Darwin is well known for his natural selection theory, the trigger for the acceptance of evolution as a major driving force in the biological world. Alongside natural selection, Darwin proposed the theory of co-evolution to explain concerted adaptations he observed between species. At the molecular level, co-evolution is perceived in compensatory mutations in protein sequences, often necessary to maintain the physical interactions that define protein structure and interactions. In a recent publication in eLife, researchers from Utrecht University, in collaboration with groups at Harvard University and the Memorial Sloan Kettering Cancer Center, showed that it is possible to mathematically exploit this co-evolution phenomenon and use it to infer, only from sequence information, the pairs of amino acids that define the interaction between two proteins. Combining this information with data-driven computational docking approaches such as HADDOCK, developed by Prof. Alexandre Bonvin at Utrecht University, allows accurate modeling of three-dimensional structures of protein interactions. This work is a breakthrough in protein interaction modeling, since current methodologies rely on experimental data, often hard to obtain, to produce accurate models. As such, this possibility of exploiting the evolutionary record of proteins to model their interactions paves the way for a low-cost but high-throughput alternative with broad applications, namely drug design.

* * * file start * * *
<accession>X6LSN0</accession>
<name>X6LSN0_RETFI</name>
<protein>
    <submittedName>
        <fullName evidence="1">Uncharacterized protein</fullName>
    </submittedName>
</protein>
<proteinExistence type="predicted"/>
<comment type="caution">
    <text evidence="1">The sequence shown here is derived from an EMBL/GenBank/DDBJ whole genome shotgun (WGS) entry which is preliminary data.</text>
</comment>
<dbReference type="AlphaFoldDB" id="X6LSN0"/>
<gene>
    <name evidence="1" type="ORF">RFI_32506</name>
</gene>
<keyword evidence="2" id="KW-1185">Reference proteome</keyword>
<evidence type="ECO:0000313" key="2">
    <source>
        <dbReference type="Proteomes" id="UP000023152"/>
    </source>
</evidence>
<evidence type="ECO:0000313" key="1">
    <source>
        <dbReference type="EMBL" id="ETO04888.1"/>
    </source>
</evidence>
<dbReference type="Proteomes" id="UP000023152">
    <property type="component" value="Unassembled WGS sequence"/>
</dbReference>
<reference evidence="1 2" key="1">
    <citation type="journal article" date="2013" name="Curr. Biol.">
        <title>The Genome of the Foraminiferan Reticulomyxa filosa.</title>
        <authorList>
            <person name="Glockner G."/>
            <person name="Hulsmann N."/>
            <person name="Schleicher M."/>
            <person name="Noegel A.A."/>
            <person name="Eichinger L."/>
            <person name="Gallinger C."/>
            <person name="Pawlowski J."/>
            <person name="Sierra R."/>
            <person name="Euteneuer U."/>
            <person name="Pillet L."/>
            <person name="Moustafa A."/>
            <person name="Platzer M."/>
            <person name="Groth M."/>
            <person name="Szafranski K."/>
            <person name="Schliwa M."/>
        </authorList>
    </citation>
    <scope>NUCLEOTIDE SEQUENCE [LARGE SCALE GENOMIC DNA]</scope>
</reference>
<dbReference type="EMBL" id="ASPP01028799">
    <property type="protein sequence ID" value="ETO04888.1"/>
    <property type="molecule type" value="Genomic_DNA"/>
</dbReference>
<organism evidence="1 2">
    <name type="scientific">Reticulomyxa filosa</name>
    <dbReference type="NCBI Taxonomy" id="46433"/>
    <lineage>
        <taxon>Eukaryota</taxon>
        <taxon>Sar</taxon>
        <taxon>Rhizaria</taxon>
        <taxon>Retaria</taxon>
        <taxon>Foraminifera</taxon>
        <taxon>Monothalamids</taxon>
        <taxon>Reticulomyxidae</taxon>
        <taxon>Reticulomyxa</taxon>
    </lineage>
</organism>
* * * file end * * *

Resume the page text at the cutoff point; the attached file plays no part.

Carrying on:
- T.A. Hopf#, C.P.I. Schärfe#, J.P.G.L.M. Rodrigues#, A.G. Green, O. Kohlbacher, C. Sander*, A.M.J.J. Bonvin* and D.S. Marks*. Sequence co-evolution gives 3D contacts and structures of protein complexes. eLife. 10.7554/eLife.03430, Advanced Online Publication (2014)